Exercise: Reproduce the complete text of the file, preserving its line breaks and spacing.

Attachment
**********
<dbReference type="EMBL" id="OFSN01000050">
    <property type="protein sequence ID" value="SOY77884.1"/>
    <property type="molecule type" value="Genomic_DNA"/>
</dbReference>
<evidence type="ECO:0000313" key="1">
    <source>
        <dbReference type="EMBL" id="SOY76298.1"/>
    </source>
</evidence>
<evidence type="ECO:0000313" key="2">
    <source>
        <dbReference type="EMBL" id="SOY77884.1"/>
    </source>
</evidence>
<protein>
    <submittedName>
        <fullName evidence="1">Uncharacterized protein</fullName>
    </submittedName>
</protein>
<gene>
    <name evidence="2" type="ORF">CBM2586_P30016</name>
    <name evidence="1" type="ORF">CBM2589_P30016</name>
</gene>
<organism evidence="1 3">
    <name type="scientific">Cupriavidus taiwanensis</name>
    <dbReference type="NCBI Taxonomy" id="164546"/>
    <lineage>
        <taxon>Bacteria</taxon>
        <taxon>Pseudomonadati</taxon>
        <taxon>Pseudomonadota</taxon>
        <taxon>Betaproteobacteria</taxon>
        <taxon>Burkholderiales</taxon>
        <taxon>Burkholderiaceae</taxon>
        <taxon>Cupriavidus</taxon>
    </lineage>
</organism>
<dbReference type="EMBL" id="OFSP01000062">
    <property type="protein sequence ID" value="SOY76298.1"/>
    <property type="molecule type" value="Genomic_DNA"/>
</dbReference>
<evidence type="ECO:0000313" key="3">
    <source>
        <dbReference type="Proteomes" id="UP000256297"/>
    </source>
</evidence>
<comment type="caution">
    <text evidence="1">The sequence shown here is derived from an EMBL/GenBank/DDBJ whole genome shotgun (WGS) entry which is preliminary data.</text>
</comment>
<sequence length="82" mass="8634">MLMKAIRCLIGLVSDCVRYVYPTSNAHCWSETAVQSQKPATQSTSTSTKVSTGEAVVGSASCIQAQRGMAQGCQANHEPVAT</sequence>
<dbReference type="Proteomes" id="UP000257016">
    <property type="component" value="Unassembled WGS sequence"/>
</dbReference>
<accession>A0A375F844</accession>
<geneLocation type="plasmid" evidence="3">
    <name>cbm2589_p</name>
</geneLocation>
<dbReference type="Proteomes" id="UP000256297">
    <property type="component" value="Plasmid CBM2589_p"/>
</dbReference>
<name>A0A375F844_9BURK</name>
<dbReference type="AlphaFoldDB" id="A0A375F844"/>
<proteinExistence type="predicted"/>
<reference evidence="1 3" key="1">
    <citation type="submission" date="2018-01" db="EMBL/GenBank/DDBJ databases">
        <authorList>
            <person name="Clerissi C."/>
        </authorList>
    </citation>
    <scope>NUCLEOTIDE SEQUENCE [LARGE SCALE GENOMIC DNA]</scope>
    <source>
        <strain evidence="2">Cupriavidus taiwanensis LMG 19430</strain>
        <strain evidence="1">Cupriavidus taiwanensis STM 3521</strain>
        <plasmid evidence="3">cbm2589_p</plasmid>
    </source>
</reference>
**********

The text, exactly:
<dbReference type="EMBL" id="OFSN01000050">
    <property type="protein sequence ID" value="SOY77884.1"/>
    <property type="molecule type" value="Genomic_DNA"/>
</dbReference>
<evidence type="ECO:0000313" key="1">
    <source>
        <dbReference type="EMBL" id="SOY76298.1"/>
    </source>
</evidence>
<evidence type="ECO:0000313" key="2">
    <source>
        <dbReference type="EMBL" id="SOY77884.1"/>
    </source>
</evidence>
<protein>
    <submittedName>
        <fullName evidence="1">Uncharacterized protein</fullName>
    </submittedName>
</protein>
<gene>
    <name evidence="2" type="ORF">CBM2586_P30016</name>
    <name evidence="1" type="ORF">CBM2589_P30016</name>
</gene>
<organism evidence="1 3">
    <name type="scientific">Cupriavidus taiwanensis</name>
    <dbReference type="NCBI Taxonomy" id="164546"/>
    <lineage>
        <taxon>Bacteria</taxon>
        <taxon>Pseudomonadati</taxon>
        <taxon>Pseudomonadota</taxon>
        <taxon>Betaproteobacteria</taxon>
        <taxon>Burkholderiales</taxon>
        <taxon>Burkholderiaceae</taxon>
        <taxon>Cupriavidus</taxon>
    </lineage>
</organism>
<dbReference type="EMBL" id="OFSP01000062">
    <property type="protein sequence ID" value="SOY76298.1"/>
    <property type="molecule type" value="Genomic_DNA"/>
</dbReference>
<evidence type="ECO:0000313" key="3">
    <source>
        <dbReference type="Proteomes" id="UP000256297"/>
    </source>
</evidence>
<comment type="caution">
    <text evidence="1">The sequence shown here is derived from an EMBL/GenBank/DDBJ whole genome shotgun (WGS) entry which is preliminary data.</text>
</comment>
<sequence length="82" mass="8634">MLMKAIRCLIGLVSDCVRYVYPTSNAHCWSETAVQSQKPATQSTSTSTKVSTGEAVVGSASCIQAQRGMAQGCQANHEPVAT</sequence>
<dbReference type="Proteomes" id="UP000257016">
    <property type="component" value="Unassembled WGS sequence"/>
</dbReference>
<accession>A0A375F844</accession>
<geneLocation type="plasmid" evidence="3">
    <name>cbm2589_p</name>
</geneLocation>
<dbReference type="Proteomes" id="UP000256297">
    <property type="component" value="Plasmid CBM2589_p"/>
</dbReference>
<name>A0A375F844_9BURK</name>
<dbReference type="AlphaFoldDB" id="A0A375F844"/>
<proteinExistence type="predicted"/>
<reference evidence="1 3" key="1">
    <citation type="submission" date="2018-01" db="EMBL/GenBank/DDBJ databases">
        <authorList>
            <person name="Clerissi C."/>
        </authorList>
    </citation>
    <scope>NUCLEOTIDE SEQUENCE [LARGE SCALE GENOMIC DNA]</scope>
    <source>
        <strain evidence="2">Cupriavidus taiwanensis LMG 19430</strain>
        <strain evidence="1">Cupriavidus taiwanensis STM 3521</strain>
        <plasmid evidence="3">cbm2589_p</plasmid>
    </source>
</reference>